ness of their lustre, but convey dem : The matter of lightning may be light to the mind of the spectator, by refolved into three different states. the prospect of succeeding serenity First, that in which it only explodes, which they ensure. and Aashes away withơut proving de- This beautiful meteor is only seen

tructive. Secondly, when it explodes when the spectator turns his back to with greater force and density: then the sun, the rain at the same time it's effects are often but too fenfibly falling on the oppofite fide. It's cofelt at a diftance, striking the un. lours, beginning from the inside of happy spectator with blindness, and the arch, are violet, indigo, blue, setting fire to stacks of corn, houses, green, yellow, orange, and red, being &c. And, thirdly, that of the thun- the delightful hades of the prism. der-bott.

We often fee an external rainbow,

See Page 81, VOL. III.

with with colours lefs vivid than the first, degree of heat usually called mode: and ranged in an opposite order, be- rate: and it is well known that some ginning from the under part, red, bodies will liquify with one degree orange, yellow, green, blue, indigo, of heat, and become fixed with ano: violet; fometimes we see half, fome- ther. With one degree of warmth, times an whole bow; frequently one, water will appear in a fluid ftate; very often two, and even three have with a lefs, it's particles will be found been seen. Dr. Halley gives an ac- to be fixed, congealed, or frozen. count of his having observed such a . Thus the vapours, in a warm air, are triple bow at Chefter; and many in a fluid ftate; and when condenfed others have likewise seen them. by the coldness of the evening, they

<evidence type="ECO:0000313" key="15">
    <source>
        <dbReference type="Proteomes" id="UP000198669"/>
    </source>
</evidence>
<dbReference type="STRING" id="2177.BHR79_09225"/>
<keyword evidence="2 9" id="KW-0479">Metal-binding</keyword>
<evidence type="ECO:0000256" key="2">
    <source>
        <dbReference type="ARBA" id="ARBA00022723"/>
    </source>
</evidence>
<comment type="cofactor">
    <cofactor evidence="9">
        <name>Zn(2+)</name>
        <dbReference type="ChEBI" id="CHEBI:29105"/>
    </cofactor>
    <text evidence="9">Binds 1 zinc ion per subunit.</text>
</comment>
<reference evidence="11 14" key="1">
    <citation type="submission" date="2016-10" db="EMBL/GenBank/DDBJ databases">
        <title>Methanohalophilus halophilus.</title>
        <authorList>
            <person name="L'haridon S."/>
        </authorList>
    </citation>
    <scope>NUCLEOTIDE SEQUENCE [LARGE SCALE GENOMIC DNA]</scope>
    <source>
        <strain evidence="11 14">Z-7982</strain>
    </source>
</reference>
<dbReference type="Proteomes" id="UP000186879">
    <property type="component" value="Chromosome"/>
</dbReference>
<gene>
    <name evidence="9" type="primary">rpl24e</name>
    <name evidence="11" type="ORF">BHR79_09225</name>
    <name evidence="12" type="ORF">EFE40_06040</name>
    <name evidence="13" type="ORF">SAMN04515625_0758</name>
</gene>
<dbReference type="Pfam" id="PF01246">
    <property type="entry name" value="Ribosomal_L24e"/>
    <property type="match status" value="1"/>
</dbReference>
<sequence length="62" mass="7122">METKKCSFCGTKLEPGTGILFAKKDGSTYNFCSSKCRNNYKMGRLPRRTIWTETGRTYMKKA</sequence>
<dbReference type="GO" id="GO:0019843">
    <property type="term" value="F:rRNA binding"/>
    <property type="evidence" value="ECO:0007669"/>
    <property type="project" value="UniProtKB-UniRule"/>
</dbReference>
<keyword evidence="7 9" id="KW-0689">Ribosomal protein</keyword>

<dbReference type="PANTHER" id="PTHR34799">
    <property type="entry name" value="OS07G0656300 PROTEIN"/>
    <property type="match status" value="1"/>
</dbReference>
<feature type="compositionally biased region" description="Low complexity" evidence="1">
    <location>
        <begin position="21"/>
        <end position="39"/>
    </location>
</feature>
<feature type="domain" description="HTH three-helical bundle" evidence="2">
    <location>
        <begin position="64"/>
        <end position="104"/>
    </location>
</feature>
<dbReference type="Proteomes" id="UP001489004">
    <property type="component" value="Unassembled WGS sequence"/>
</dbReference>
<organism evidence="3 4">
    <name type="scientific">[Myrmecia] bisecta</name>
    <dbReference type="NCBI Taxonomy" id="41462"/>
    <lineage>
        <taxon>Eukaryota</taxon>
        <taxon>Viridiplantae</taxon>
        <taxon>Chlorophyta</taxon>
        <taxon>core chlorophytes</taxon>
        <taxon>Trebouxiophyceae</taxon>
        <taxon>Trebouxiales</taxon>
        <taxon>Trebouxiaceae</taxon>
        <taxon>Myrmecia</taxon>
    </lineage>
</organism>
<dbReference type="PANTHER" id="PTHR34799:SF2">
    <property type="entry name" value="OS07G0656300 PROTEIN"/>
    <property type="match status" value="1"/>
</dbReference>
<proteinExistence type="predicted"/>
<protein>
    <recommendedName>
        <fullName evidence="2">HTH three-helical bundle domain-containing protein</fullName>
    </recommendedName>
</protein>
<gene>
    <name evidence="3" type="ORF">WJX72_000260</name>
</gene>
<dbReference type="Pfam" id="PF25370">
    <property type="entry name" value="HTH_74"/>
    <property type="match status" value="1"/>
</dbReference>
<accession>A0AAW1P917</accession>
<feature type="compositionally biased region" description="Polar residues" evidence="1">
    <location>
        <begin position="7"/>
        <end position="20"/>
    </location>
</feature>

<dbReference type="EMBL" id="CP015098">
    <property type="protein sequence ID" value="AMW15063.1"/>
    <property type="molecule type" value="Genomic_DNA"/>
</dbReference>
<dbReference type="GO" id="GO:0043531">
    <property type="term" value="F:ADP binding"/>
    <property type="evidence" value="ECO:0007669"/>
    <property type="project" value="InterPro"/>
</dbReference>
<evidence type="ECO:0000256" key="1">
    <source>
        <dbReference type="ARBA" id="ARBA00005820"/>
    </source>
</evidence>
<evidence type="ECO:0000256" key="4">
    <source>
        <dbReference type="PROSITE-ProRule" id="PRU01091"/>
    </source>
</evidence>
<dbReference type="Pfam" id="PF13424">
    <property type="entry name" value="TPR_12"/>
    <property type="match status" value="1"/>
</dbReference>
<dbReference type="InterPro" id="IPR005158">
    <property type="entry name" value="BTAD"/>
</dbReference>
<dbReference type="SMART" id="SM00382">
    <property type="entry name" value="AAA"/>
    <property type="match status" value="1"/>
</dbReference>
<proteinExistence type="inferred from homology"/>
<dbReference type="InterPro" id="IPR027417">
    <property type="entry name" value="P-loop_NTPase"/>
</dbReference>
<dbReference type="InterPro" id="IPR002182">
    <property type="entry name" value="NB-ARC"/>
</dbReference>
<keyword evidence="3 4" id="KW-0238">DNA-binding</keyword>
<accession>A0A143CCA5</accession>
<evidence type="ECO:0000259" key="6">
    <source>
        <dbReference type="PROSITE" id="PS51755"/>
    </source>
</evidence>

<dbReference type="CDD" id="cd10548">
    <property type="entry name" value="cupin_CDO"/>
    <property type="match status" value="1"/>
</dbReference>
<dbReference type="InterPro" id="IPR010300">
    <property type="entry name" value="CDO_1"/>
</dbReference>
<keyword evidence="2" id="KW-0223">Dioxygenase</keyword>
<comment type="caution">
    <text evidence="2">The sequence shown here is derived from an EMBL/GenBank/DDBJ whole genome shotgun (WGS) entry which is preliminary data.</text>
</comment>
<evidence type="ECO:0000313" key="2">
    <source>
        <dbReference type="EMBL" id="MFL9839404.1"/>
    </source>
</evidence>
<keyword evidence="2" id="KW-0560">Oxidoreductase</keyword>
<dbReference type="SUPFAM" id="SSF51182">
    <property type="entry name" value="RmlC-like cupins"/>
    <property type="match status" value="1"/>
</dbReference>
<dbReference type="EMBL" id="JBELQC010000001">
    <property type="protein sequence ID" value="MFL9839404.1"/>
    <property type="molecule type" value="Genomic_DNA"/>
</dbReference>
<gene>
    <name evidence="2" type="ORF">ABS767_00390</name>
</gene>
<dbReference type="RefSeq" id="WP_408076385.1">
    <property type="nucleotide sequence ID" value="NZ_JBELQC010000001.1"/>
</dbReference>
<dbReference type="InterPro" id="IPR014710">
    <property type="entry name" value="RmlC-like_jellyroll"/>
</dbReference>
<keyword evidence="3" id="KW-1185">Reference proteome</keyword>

The difference between the bows is, descend, adhere to the piles of grass that in the internal bow each drop in the liquid form of pearly drops, receives the rays of the fun on its and are in that state denominated upper surface; whereas, on the con- Dew: but these very particles, in trary, in the great external bow, each a still colder air, will be fixed, and drop receives the fun's rays at it's while they are floating in the air, bottom, from whence the ray being make what is termed a Rimy Fog, or twice refracted, and twice reflected, Frozen Mitt. Descending upon the it comes to the spectator's eye with grass, and the twigs of Ihrubs and diminished luftre, and in an inverted trees, they make a beautiful incruforder.

tation, called a Hoar or White Frost, If, with our backs turned towards in contradistinction to another fort, the fun, we squirt water from our termed the Black Frosi, only because it mouths, or look at the scattering does not appear white; and this Black drops of a fountain or water-fpout, Frost differs from the other, because it the rainbow will appear pretty accu. is not accompanied with a mist or fog. rately imitated on the dispersed drops; and we shall generally, at the same time, distinguish two rainbows. The particles of all salts naturally Besides the common rainbow, oc- running together, constitute fome

par: cafioned by the rays of the sun, there ticular form; and as they are in themis sometimes also a lunar one, formed selves transparent, and clear as glass exactly in the same manner, by the

or crystal, this natural aliion of shootbright beams of the moon striking on ing into those forms is termed Cry. the bosom of a shower.

This meteor,

Itallization; and the particles fo comAristotle boasts, was First remarked bined and configurated are called the by himself; and he assures us, that, in crystals of such and such salts or me. his time, such a rainbow was seen;

tals. Water being an insipid, fluid with the colours extremely lucid. salt, in the upper region of the air, Similar meteors have beeen frequents where the constituent parts of nily observed fince; and, among ourown

trous falts abound, the disposition to countrymen, Mr. Thorefby has given freezing or congelation is very great the description of one in the Phis in the winter feasons, when the at. losophical Transactions. The lunar mosphere is much less heated by the rainbow which this last gentleman fun’s rays than during those of the obferved, was equally admirable both summer; and the aqueous particles for the beauty and the fplendor of mixing with nitre, immediately koot it's colours: and it lasted about ter into cryftals, and form the original minutes, when the view was inter. parts of snow, whose figure is truly cepted by a cloud.

wonderful; - for, from one point, as a

centre, they irradiate in to fix different COLD AND EŘost.